During WW2, Four Kaiser Shipyards built 747 fourteen thousand ton Liberty ships. One ship was completed one in five days.
In February, China built a new hospital in ten days. The 645,000-square-foot makeshift medical facility was two floors and has 1,000 beds, several isolation wards, and 30 intensive care units.
The USA is currently converting recovery rooms to intensive care units.
The US has two major hospital ships. They are being used to provide non-coronavirus care for New York and for Los Angeles.
Today, Carnival Cruise line offered its ships as hospitals.
The quickest way to make more hospital ships would be to convert existing large ships. Cruise ships are not being used for commercial purposes at this time and will not be used for months. The ships have electricity and beds. They could get other medical equipment placed quickly.
It would enable faster help for areas that have had medical capacity overrun. This would be in Italy and could soon be in New York.
Cruise ships are not being used and are not good for preventing the spread of disease. However, they could be used to hold and treat non-coronavirus patients. We could avoid using them for maximum density. They could hold patients and doctors. Mainly the ocean view or rooms with balconies could be used. Perhaps only half or 25% of the capacity could be used.
SOURCES- Carnival Cruises, Wikipedia
Written By Brian Wang, Nextbigfuture.com
Wang is a prolific business-oriented writer of emerging and disruptive technologies. He is known for insightful articles that combine business and technical analysis that catches the attention of the general public and is also useful for those in the industries. He is the sole author and writer of nextbigfuture.com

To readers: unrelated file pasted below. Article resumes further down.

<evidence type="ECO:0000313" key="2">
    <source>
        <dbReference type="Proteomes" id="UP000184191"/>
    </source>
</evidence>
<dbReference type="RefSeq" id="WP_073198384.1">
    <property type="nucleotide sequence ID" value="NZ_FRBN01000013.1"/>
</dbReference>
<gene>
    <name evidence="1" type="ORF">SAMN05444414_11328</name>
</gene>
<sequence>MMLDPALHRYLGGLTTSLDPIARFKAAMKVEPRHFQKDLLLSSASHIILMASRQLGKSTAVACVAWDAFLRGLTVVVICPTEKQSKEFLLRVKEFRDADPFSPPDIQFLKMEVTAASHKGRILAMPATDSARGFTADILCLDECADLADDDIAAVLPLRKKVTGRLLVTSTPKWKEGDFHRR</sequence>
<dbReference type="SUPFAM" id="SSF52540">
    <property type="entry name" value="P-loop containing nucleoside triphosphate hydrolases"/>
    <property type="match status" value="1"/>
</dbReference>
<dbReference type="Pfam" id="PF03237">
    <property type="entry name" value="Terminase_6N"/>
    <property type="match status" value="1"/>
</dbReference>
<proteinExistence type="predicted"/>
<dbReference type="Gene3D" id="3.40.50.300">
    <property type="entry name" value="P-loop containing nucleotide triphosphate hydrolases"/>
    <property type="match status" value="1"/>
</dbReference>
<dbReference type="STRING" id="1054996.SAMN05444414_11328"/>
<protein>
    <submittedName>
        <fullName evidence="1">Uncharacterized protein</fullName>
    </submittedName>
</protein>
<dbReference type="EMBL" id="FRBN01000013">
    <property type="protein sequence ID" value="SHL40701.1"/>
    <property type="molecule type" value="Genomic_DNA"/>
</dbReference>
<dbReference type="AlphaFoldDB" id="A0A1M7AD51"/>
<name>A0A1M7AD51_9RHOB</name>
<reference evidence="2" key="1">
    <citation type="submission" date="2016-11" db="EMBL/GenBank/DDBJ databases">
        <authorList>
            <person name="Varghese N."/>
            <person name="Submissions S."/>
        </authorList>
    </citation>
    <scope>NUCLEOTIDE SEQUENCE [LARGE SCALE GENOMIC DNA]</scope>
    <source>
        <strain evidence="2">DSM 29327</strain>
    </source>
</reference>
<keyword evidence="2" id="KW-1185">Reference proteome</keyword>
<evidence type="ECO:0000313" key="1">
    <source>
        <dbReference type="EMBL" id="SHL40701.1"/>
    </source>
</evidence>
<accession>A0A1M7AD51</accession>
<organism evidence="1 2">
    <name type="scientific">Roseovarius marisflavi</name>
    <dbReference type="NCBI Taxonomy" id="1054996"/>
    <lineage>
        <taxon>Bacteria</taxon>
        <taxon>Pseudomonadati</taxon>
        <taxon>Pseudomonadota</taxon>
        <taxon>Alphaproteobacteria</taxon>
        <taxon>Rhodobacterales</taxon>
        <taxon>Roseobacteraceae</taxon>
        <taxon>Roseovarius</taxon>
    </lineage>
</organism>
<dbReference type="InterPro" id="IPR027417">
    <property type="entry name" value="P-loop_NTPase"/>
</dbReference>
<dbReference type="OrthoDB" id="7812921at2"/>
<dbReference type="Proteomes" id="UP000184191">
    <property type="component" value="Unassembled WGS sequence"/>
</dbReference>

, the top online science blog. He is also involved in angel investing and raising funds for breakthrough technology startup companies.
He gave the recent keynote presentation at Monte Jade event with a talk entitled the Future for You. He gave an annual update on molecular nanotechnology at Singularity University on nanotechnology, gave a TEDX talk on energy, and advises USC ASTE 527 (advanced space projects program). He has been interviewed for radio, professional organizations. podcasts and corporate events. He was recently interviewed by the radio program Steel on Steel on satellites and high altitude balloons that will track all movement in many parts of the USA.
He fundraises for various high impact technology companies and has worked in computer technology, insurance, healthcare and with corporate finance.
He has substantial familiarity with a broad range of breakthrough technologies like age reversal and antiaging, quantum computers, artificial intelligence, ocean tech, agtech, nuclear fission, advanced nuclear fission, space propulsion, satellites, imaging, molecular nanotechnology, biotechnology, medicine, blockchain, crypto and many other areas.